DNR launching two-pronged campaign to help Minnesota's moose

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Minnesota's moose population is in trouble. The number of moose in the state has dropped by about half over the past eight years, according to the Minnesota Department of Natural Resources, which estimates there are about 4,300 of the animals this year. And wildlife experts are still trying to determine why the moose are dying off.

To help draw attention to the plight of the iconic animals, the DNR will announce Monday two separate but related steps that it hopes will lead to some answers, according to KNSI Radio.

The first step is the sale of a new "Critical Habitat" license plate featuring the image of a moose. It's the eighth license plate in the series, which raises money to help fund conservation efforts around Minnesota. Other plates in the series feature an angler, a deer, a loon and the state flower, the showy lady's slipper.

The image chosen for the new plate is something special; it's a painting of an adult moose by noted Minnesota wildlife artist Les Kouba.

Kouba is the link to the second step in the moose campaign.

Not only is his art featured on the plate, but a conservation group that owns the rights to Kouba's work is partnering with the DNR to raise money specifically for moose research.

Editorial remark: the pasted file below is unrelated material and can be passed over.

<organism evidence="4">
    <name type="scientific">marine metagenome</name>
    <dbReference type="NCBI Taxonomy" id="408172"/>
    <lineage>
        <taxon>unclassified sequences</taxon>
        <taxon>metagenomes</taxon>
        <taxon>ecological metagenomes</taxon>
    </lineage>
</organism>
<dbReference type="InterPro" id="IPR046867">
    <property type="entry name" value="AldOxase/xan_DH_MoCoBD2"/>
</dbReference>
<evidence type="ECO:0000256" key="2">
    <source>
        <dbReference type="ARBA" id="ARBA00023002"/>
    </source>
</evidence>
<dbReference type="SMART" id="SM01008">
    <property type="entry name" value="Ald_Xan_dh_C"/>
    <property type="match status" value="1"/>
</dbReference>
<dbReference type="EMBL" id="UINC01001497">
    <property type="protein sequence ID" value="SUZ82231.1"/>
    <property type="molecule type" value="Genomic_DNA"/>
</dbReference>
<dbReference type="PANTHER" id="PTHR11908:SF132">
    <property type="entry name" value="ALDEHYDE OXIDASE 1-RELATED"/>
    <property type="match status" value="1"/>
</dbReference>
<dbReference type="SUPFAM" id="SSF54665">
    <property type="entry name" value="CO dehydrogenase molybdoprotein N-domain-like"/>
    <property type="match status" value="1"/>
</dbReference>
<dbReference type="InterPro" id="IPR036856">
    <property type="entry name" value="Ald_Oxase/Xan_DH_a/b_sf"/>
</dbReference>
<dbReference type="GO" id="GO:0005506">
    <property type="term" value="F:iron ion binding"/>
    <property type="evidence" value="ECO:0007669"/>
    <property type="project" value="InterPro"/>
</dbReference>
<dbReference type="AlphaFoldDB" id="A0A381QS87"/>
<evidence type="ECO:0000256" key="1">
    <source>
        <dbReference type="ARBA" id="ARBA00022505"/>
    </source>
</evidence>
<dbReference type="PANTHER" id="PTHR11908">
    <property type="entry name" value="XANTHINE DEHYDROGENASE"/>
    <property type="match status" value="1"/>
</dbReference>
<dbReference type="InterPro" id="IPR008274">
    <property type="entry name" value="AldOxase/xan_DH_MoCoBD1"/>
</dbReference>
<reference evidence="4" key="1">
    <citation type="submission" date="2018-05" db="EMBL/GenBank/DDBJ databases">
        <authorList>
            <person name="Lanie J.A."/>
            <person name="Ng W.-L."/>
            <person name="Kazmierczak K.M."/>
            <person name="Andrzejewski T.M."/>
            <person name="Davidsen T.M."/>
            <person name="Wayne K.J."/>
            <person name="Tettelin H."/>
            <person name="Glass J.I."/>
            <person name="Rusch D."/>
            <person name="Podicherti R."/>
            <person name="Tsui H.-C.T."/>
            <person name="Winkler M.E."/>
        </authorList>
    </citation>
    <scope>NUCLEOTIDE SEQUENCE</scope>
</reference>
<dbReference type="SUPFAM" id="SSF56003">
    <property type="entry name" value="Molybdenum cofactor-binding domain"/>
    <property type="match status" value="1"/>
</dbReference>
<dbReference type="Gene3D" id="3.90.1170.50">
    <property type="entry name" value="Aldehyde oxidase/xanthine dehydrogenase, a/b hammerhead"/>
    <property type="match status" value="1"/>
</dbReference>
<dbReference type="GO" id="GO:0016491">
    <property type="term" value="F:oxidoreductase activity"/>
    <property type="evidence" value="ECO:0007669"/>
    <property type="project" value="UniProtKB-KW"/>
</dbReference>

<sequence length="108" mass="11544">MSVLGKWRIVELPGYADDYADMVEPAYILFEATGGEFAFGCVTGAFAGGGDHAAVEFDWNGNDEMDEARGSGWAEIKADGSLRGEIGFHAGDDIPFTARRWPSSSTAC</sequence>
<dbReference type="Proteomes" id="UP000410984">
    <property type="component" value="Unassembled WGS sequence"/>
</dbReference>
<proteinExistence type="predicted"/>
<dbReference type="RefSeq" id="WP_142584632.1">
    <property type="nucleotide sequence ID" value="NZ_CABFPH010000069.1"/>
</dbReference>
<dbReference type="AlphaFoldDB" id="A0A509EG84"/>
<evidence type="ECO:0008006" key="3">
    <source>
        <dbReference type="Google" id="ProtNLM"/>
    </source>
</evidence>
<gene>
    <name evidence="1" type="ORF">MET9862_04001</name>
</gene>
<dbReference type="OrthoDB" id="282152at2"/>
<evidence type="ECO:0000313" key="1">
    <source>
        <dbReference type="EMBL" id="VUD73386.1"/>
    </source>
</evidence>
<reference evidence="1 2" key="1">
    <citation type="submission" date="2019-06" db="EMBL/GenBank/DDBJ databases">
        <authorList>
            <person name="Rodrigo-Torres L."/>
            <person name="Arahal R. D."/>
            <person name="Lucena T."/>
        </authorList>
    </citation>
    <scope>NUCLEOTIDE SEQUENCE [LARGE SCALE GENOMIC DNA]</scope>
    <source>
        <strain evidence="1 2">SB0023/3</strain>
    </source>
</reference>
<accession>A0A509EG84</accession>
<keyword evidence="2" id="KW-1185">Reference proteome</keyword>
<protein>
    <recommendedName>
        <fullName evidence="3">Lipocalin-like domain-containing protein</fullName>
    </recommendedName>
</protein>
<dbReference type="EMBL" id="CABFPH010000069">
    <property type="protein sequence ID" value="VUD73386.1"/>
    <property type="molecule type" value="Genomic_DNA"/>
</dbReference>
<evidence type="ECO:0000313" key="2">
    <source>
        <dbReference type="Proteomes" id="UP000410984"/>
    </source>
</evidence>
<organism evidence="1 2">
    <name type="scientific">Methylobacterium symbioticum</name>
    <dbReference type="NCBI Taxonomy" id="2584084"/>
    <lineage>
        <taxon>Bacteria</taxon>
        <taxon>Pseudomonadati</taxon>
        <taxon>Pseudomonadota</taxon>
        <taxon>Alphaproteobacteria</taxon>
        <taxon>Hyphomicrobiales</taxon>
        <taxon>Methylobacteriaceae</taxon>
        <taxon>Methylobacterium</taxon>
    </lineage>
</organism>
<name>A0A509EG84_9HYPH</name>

Kouba, who died in 1998, was one of Minnesota’s most recognized wildlife artists and a devoted conservationist, the Star Tribune reports. During his lifetime, he donated some of his works to various organizations to help them raise money for waterfowl habitat preservation and other causes. Now, some of Kouba's paintings will do the same for the moose.

The DNR is partnering with Les Kouba Outdoors to form the "Call of the Moose Minnesota" campaign. Over the next three years, the campaign will raise money for moose research by seeking sponsorships and selling products featuring moose imagery that Kouba created but never published, according to the organization.

The two organizations say it's the first public-private partnership of its kind, so it's unclear how much money the campaign will raise. But officials of Les Kouba Outdoors say if it's successful, they may help other programs in a similar fashion.

Minnesota had a long tradition of moose hunting, but the DNR canceled the hunt beginning in 2013 because of the dramatic decline in the number of animals. The agency says it will not resume a moose hunt "unless the population recovers."

If you're interested in purchasing the special moose license plates, they're available at driver and vehicle services locations around the state. They went on sale on Aug. 1. The critical habitat plates cost an additional $30 per year, and that money is matched with private donations of cash or land.

More than 104,000 vehicles in Minnesota have the special plates, according to the Star Tribune. Since the critical habitat plates were first offeredin 1995, they've raised $25 million for wildlife research and the purchase of critical habitat.

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